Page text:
Senate Rejects House Bond Proposal

The Senate, on June 13, rejected a House bill that would have allowed N.C. citizens to vote on a $1.2 billion bond package for UNC system schools through a statewide referendum. The Senate had passed it’s own version of the bill, which would allow the state to issue $3 billion in state bonds and the UNC Board of Governers to issue an unlimited amount of “special obligation bonds” without a voter referendum. A conference committee has been appointed to work out a compromise bill.
The decision to appoint a conference committee comes after weeks of negotiations between university leaders and lawmakers regarding the fate of UNC system campuses, many of which face a backlog of much needed repairs and renovations. In June, the Senate passed its version of the bill despite concerns from many lawmakers that the bill was focused too much on new construction and low-priority projects and that it required no voter approval. The House had rejected the Senate’s proposal for fear of a voter backlash.
But according to a recent analysis by the Pope Center for Higher Education Policy, the House version of the bill may have been offered too quickly. While some questionable projects from the earlier bill were cut, renovations of existing campus buildings still comprise only 21 percent of the UNC package. Some questionable projects left over from UNC’s wish list include $10.5 million for a new performance building for the N.C. School of the Arts, $4.6 million for the N.C. Arboretum, $20 million for land acquisition and $9.4 million for N.C. State’s Centennial Center research campus, says Pope Center Director George Leef.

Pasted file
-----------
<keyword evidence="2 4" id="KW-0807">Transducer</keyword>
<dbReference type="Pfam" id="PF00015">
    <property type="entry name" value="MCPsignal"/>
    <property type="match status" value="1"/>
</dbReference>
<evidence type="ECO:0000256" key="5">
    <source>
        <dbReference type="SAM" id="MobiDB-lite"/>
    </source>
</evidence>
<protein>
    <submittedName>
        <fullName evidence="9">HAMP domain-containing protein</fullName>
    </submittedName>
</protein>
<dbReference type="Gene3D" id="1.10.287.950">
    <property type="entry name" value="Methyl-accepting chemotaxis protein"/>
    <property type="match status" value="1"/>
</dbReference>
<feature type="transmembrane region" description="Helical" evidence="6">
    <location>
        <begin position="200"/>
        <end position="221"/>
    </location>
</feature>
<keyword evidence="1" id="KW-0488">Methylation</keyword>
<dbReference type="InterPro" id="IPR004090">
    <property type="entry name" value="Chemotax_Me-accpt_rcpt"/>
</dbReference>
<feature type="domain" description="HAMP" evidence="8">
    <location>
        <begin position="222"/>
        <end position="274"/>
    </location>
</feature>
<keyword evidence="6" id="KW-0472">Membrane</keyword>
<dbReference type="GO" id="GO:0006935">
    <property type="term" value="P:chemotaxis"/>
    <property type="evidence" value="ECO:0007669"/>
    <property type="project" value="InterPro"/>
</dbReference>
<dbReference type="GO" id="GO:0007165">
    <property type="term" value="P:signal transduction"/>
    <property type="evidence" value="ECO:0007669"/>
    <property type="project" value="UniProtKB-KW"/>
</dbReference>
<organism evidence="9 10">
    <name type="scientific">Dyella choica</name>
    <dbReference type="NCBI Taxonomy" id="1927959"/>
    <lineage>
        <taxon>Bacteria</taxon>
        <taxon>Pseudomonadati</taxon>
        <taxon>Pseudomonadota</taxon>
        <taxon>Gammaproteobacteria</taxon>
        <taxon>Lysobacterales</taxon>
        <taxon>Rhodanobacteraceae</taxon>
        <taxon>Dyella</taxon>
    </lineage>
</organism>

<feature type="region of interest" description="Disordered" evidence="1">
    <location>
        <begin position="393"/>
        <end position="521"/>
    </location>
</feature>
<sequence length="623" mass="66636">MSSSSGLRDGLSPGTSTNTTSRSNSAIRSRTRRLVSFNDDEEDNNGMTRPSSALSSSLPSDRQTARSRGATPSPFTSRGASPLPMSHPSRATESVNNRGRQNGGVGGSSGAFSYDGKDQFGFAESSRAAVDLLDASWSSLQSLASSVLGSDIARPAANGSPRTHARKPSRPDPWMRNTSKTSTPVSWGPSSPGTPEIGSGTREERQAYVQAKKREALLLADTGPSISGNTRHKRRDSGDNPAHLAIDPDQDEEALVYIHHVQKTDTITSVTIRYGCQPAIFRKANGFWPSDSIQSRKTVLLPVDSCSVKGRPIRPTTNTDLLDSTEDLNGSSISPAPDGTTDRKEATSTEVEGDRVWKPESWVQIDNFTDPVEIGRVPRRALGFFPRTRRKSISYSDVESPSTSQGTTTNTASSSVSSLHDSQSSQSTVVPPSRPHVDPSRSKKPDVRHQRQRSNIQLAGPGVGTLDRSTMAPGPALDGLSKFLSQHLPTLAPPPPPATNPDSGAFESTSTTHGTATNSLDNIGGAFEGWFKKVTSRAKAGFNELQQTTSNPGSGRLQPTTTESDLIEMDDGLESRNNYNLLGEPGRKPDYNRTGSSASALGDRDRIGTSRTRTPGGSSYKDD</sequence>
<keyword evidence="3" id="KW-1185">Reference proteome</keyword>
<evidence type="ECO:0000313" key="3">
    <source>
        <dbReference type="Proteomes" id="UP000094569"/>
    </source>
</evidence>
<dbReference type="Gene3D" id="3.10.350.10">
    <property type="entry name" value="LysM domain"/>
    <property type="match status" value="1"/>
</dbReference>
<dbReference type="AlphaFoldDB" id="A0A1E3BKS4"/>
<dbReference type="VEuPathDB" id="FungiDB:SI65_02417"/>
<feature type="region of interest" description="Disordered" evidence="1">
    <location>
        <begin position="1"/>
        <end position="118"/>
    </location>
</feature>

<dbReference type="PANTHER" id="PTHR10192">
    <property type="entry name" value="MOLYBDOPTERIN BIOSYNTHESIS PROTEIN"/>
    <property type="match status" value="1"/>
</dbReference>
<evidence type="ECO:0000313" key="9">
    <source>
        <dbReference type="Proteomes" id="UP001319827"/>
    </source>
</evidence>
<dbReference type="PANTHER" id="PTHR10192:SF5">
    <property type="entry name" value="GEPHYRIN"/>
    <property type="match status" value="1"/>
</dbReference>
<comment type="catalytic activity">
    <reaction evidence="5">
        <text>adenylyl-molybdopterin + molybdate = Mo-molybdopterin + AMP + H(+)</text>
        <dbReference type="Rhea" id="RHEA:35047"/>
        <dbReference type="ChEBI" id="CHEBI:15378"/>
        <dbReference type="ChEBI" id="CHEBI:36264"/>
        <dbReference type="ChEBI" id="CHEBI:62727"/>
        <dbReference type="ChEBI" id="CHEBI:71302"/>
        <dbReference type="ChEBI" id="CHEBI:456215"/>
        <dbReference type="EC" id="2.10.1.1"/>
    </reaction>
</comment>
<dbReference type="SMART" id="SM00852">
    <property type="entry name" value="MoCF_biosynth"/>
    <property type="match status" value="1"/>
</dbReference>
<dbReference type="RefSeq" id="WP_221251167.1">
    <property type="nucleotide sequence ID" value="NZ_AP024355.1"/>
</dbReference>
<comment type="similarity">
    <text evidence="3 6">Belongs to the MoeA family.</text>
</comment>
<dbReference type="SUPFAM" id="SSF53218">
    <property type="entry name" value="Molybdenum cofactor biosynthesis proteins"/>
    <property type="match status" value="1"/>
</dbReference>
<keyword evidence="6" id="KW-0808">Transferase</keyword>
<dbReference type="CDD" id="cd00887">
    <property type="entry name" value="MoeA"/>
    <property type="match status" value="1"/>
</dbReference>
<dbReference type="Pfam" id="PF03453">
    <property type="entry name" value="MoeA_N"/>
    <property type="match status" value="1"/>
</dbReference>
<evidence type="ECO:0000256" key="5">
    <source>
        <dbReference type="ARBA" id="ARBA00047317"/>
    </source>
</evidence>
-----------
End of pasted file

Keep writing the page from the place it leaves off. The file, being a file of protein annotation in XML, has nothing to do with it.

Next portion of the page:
“The conference committee needs to try to address real emergency needs,” said Leef. “They also need to address wish list items, which comprise much of the bond money in both the House and Senate proposals.”

College Students Express Desire to Teach

More than 10 percent of all college freshmen want to teach, according to a recent study by the Cooperative Institutional Research Program at UCLA that was reported in a June 11 New York Times article. This is the highest proportion since the early 1970s and nearly twice as many as in 1982.
From 1986-1996, the number of students obtaining master’s degrees in eductaion rose by 31 percent, compared with 22 percent in other fields. Top liberal arts colleges have also reported a surge in the number of applicants who enroll in teacher education programs. The federal Department of Education has estimated that schools will need to hire 2.2 million teachers over the next 10 years to meet the rapid increase in the number of teachers retiring, rising enrollments and growing demands for smaller class size.